- Robert McAllister in Brothers and Sisters is a Gulf War veteran, injured in that conflict. He won a medal that he doesn't feel he fully deserved- he froze in combat.
- Drop the Dead Donkey referred to the exploits of the Globelink News team during the war; including Damien dunking cormorants in oil in order to provide visuals for a story on the ecological impact of the war.
- Glee's Finn was told by his mother that his dad died while fighting in the Gulf War. Except he didn't. He was dishonorably discharged and died of an overdose while back in America.
- Major John D. MacGillis from Major Dad writes a letter to George H.W. Bush asking to fight in Kuwait.
- House of Saddam, chronicling Saddam Hussein's reign, features the Gulf War, although it mostly shows the aftermath.
- In the 1997 pilot of Stargate SG-1, Samantha Carter is introduced with a mention that she "logged over one hundred hours in enemy airspace during the Gulf War". In the 1999 episode "A Matter of Time", Jack O'Neill mentions that a failed mission resulted in him spending four months in "some stinkin' Iraqi prison", implying that he also fought in this war.
- Sgt. Slaughter turned heel and became an "Iraqi Sympathiser" during the war, defeating The Ultimate Warrior for the WWE World Heavyweight Title at Royal Rumble 1991 and then dropping it to Hulk Hogan at WrestleMania VII, after the war finished (although, in one of wrestling's most embarrassing incidents, the end of the war was not acknowledged on WWF TV until Hogan had the belt again).
- The Battlefield 1942 mod Desert Combat.
- One of the final chapters of Eternal Darkness is set in the immediate aftermath of the Gulf War. Given an earlier chapter's setting, the game seems to like less depicted conflicts...
Wherever disaster and death lurk, there is likely to be an Ancient just beyond our senses, waiting. They prey on our misfortune and exploit it for their own twisted ends. When hundreds of oil fields are set ablaze on the heels of war, the Ancient's grip tightens, knowing that lives will be forfeit and resources squandered. Yet there are those who make a difference. People like Michael Edwards - a Canadian industrial firefighter hired to put an end to the insanity at the end of the war. Unfortunately for him, the insanity was just beginning...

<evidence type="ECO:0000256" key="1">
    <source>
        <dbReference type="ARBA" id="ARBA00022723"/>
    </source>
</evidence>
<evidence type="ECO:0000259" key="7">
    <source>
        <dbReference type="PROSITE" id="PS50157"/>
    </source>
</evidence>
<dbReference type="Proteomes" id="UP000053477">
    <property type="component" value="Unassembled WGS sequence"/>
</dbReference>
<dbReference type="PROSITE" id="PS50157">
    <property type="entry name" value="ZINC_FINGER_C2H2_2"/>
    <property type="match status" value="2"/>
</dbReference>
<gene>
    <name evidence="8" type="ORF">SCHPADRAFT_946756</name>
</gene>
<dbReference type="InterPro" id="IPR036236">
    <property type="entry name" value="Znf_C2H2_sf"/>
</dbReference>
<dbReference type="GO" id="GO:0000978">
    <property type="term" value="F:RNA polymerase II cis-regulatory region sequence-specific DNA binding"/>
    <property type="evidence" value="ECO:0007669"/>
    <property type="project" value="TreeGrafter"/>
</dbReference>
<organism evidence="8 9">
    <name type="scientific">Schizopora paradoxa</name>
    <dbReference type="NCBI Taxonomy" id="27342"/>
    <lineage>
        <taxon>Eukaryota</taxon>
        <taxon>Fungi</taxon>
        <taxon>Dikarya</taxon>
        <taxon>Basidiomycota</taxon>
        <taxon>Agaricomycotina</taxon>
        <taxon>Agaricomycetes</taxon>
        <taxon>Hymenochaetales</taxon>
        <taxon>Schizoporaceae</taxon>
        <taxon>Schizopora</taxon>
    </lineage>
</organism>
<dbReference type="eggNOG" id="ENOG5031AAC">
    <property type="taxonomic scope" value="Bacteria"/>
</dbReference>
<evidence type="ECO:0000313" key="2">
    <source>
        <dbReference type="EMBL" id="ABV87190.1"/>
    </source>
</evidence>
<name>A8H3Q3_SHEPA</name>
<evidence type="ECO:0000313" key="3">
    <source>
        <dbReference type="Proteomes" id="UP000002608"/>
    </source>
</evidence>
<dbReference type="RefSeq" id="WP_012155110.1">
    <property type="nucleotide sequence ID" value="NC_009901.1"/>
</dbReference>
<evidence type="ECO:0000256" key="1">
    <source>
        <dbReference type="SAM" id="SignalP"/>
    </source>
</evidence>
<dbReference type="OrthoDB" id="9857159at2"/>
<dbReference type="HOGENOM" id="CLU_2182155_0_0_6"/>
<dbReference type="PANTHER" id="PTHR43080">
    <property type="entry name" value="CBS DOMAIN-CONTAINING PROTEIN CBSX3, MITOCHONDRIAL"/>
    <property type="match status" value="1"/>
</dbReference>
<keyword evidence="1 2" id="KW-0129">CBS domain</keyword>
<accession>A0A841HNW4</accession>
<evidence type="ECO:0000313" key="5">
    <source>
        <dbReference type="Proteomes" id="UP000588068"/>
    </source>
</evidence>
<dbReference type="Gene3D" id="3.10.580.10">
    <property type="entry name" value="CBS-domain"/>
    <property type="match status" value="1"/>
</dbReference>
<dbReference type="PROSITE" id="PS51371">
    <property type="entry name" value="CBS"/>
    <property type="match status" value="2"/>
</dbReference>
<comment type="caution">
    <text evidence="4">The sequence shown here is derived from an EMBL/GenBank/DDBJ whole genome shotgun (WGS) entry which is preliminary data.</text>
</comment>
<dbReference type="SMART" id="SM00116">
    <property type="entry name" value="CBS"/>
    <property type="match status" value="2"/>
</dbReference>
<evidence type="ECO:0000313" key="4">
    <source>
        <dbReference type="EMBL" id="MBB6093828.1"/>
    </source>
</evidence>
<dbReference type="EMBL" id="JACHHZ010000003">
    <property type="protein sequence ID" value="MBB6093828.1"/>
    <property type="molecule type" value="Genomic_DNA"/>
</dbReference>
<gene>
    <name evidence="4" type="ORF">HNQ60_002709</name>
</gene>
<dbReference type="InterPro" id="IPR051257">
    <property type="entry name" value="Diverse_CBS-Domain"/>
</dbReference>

- Popular Electronic Arts helicopter game Desert Strike.
- SETA Corporation's Shoot 'em Up/Fighter Sim A.S.P. Air Strike Patrol (AKA Desert Fighter), despite the deliberate use of fake names. Among other things. Notably averts the Follow the Leader trend mentioned below; part of the game's main mechanics involve managing public opinion while not wasting supplies (fuel/aircraft/ammo) and quickly destroying enemy targets as much as possible. This is harder than it sounds.
- Tons and tons and tons of period arcade action games that all had "War Is Glorious" as a unifying theme because the relative lack of casualties and the media's portrayal of Desert Storm as a total Curb-Stomp Battle made it acceptable again to believe that war was cool. Primary offenders include Total Carnage, MERCS, Desert Assault, and many more.
- Liquid Snake of Metal Gear Solid is said to have fought in the war, being captured near the end and freed years later. He and the protagonist Solid Snake later discuss the war, with Liquid revealing that the "Gulf War syndrome" experienced by veterans of the conflict was the result of the same sort of gene therapy experiments that lead to this game's Genome Army; the "official" story of it being caused by exposure to depleted uranium in tank armor was a cover-up in this game's universe.
- Supposedly, PTSD caused from his time in Iraq, combined with a nasty divorce when he came home, is what caused the DC Beltway Sniper, John Allen Muhammad, to go on his killing spree. His stated intent was to round up orphans and train them into a militia and overthrow the government.
- Similarly, Oklahoma City bomber Timothy McVeigh was a Gulf War vet and credited it with his Start of Darkness.